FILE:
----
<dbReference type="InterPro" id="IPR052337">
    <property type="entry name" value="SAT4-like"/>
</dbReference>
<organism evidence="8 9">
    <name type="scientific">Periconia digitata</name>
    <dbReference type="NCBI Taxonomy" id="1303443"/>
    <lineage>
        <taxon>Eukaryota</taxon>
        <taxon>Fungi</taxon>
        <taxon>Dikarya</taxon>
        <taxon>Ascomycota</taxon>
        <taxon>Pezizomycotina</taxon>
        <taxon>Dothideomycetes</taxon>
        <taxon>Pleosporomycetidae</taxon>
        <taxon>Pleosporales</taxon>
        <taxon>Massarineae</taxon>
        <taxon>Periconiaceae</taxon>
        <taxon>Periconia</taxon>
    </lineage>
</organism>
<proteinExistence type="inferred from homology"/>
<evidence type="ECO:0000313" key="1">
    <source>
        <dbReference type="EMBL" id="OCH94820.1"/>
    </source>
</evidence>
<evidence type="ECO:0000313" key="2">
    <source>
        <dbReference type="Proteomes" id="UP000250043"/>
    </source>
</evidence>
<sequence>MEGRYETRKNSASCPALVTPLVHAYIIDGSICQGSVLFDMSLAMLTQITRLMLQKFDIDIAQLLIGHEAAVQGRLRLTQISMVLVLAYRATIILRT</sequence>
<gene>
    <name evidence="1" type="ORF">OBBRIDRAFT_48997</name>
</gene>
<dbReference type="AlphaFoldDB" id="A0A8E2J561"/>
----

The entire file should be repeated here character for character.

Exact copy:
<dbReference type="InterPro" id="IPR052337">
    <property type="entry name" value="SAT4-like"/>
</dbReference>
<organism evidence="8 9">
    <name type="scientific">Periconia digitata</name>
    <dbReference type="NCBI Taxonomy" id="1303443"/>
    <lineage>
        <taxon>Eukaryota</taxon>
        <taxon>Fungi</taxon>
        <taxon>Dikarya</taxon>
        <taxon>Ascomycota</taxon>
        <taxon>Pezizomycotina</taxon>
        <taxon>Dothideomycetes</taxon>
        <taxon>Pleosporomycetidae</taxon>
        <taxon>Pleosporales</taxon>
        <taxon>Massarineae</taxon>
        <taxon>Periconiaceae</taxon>
        <taxon>Periconia</taxon>
    </lineage>
</organism>
<proteinExistence type="inferred from homology"/>
<evidence type="ECO:0000313" key="1">
    <source>
        <dbReference type="EMBL" id="OCH94820.1"/>
    </source>
</evidence>
<evidence type="ECO:0000313" key="2">
    <source>
        <dbReference type="Proteomes" id="UP000250043"/>
    </source>
</evidence>
<sequence>MEGRYETRKNSASCPALVTPLVHAYIIDGSICQGSVLFDMSLAMLTQITRLMLQKFDIDIAQLLIGHEAAVQGRLRLTQISMVLVLAYRATIILRT</sequence>
<gene>
    <name evidence="1" type="ORF">OBBRIDRAFT_48997</name>
</gene>
<dbReference type="AlphaFoldDB" id="A0A8E2J561"/>